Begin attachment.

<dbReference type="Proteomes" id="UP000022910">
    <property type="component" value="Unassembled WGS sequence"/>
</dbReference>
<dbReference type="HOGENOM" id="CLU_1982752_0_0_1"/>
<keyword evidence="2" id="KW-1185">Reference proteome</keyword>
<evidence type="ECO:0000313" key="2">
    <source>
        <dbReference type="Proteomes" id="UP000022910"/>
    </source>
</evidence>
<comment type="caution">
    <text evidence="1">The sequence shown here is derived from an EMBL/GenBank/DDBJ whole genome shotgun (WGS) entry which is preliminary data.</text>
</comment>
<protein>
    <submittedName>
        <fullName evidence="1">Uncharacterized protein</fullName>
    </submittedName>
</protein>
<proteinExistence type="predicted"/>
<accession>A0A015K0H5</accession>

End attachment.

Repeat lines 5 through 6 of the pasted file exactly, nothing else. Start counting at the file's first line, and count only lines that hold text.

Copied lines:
<keyword evidence="2" id="KW-1185">Reference proteome</keyword>
<evidence type="ECO:0000313" key="2">